The eventual buyers were a Filipino church, Iglesia ni Cristo, or ‘Church of Christ’. Ostensibly an independent Christian movement (although notably rejecting some key doctrine), they are one of the fastest-growing religions in the world and have gathered a following of nearly two million people, including 600 congregations outside the Philippines (in 60 different countries).
“This town’ll probably fade out too … You can’t live forever just as a place in-between other places. There’s gotta be something more to keep people around.”
Bill, rancher, Lordsburg
Following the purchase of Scenic in 2011, they refused to say much about their plans, which is unsurprising as they are renowned for secrecy. Inevitably, this led to a few concerned ranchers in the local area worrying about possible cult activities. So far though, aside from a minister moving in to preach to the 10 or so people who live nearby, little else has happened. The purpose of the purchase, and what happens next, remains a mystery.
Last year, on another bike trip, I passed through the town of Steins in New Mexico. Like many in the area, it began as a mining town, but really blossomed when the railroad came through in the 1880s.
After the Second World War, the railway service stopped, and Steins was condemned. It had no natural water source, and its regular supply of delivered water ended with the thoroughfare of the railroad.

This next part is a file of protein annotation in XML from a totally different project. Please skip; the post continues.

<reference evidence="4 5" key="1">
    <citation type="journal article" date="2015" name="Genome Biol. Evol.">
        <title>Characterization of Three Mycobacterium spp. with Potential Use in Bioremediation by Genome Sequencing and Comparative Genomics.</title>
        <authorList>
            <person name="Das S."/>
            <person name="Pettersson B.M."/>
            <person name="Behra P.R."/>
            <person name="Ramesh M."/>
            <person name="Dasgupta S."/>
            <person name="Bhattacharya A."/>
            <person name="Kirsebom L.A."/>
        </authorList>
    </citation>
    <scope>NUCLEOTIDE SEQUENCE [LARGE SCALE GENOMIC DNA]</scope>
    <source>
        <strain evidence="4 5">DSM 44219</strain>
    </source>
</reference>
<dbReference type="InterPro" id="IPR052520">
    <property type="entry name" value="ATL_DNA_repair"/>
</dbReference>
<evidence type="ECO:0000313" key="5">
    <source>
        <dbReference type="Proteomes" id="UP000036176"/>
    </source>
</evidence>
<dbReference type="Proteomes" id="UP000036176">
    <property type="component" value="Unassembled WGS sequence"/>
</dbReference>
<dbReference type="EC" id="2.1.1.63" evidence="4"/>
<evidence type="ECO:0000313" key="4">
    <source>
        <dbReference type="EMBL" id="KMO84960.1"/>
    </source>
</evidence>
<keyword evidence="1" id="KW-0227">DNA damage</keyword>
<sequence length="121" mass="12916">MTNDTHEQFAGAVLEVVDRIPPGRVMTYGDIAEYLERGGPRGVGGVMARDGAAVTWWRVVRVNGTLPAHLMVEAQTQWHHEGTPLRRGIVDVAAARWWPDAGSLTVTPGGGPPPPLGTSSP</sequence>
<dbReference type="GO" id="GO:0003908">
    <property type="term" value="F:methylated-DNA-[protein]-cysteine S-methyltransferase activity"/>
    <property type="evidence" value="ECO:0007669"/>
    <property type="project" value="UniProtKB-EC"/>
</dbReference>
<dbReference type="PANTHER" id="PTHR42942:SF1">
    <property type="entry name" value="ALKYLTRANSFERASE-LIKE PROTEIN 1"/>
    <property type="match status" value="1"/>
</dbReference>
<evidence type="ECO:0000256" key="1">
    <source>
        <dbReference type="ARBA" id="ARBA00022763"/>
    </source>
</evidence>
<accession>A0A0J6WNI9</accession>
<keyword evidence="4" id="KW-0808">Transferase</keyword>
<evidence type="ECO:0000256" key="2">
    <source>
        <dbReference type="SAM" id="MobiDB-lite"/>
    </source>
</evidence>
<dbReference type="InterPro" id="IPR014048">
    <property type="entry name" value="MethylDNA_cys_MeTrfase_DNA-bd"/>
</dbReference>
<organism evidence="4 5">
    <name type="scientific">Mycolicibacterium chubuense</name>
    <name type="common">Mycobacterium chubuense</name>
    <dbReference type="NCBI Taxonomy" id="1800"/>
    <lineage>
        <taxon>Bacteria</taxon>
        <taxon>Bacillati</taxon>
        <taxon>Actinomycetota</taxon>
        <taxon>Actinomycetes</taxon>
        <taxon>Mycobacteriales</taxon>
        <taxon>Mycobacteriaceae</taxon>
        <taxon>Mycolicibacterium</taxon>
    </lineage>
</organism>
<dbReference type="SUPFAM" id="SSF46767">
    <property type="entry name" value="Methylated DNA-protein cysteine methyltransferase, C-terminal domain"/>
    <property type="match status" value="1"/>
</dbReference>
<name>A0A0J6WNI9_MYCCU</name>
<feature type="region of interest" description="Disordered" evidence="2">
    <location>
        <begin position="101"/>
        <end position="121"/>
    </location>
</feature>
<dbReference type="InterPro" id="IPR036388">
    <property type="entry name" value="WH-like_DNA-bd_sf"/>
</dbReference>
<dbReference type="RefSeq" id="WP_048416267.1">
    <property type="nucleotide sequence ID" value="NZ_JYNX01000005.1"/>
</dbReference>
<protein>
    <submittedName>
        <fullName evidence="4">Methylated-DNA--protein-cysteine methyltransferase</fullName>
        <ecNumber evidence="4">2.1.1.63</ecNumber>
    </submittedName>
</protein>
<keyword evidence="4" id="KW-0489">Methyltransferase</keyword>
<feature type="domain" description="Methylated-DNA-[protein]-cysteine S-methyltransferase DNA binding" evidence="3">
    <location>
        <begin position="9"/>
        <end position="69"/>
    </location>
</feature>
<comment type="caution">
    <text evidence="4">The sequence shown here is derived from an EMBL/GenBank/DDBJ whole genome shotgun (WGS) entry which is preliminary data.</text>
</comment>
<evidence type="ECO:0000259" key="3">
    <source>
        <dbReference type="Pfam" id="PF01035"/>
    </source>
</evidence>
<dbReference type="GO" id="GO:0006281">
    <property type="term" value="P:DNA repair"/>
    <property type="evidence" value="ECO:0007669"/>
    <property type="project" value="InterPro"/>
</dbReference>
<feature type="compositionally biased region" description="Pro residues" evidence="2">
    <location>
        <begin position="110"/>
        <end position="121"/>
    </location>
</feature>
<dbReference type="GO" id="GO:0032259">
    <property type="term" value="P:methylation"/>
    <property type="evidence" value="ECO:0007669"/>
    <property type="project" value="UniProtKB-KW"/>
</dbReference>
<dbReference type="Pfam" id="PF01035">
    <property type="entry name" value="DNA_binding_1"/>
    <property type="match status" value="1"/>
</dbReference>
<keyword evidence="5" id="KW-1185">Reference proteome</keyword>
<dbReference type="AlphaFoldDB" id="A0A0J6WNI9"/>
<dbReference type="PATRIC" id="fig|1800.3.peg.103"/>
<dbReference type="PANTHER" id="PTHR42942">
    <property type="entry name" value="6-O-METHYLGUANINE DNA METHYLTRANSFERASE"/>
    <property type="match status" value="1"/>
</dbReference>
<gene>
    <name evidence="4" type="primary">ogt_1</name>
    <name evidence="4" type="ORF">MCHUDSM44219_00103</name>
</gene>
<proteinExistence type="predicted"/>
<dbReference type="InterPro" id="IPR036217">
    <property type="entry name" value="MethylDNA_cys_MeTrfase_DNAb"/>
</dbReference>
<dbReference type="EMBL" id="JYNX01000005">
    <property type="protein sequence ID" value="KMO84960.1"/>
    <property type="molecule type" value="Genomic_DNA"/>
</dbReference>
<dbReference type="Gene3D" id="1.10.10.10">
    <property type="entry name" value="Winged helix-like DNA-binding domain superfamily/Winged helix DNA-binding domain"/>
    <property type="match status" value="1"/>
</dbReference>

Those who lived there slowly left until eventually everyone was gone. When I visited in 2018, the remaining buildings looked fragile and eaten away by weather; an outdoor museum lacking much care or attention.
For a brief spell, ghost tours had been run for tourists but, when the owner was murdered, those too stopped. My only companion that day was an angry dog and a bird of prey circling high above. Neither made me want to hang around.
I visited Steins after spending the night in nearby Lordsburg, New Mexico, and I was struck by the similarities between the two.
Lordsburg is very much not a ghost town; it’s a city of just under 3,000 people. In the last decade though, it has lost 10 per cent of its population. Built on the route of the Grand Pacific railroad, in its heyday, there were 16 bars servicing the workers and travelers that passed through.
I was told this by the owner of the one bar that remains there today. A local rancher told me that night, over a beer, that he figured: “this town’ll probably fade out too.” There was nothing to keep people there, he said, except as a rest stop on long drives on Intestate Route 10 that runs to the West Coast.
“But you can’t live forever just as a place in-between other places,” said Bill. “There’s gotta be something more to keep people around.” Lordsburg too, he predicted, would be a ghost town before long.
The US, like all countries, is constantly morphing and developing. As industry changes, and transportation routes move, areas of populations are born and die.
Close to Steins, a construction worker on the highway told me that he’d always viewed places like this as a good reminder not to hold on to anything too heavily. “It’ll all change,” he said. “That’s how this country always worked. We might as well just be ready to move with it.”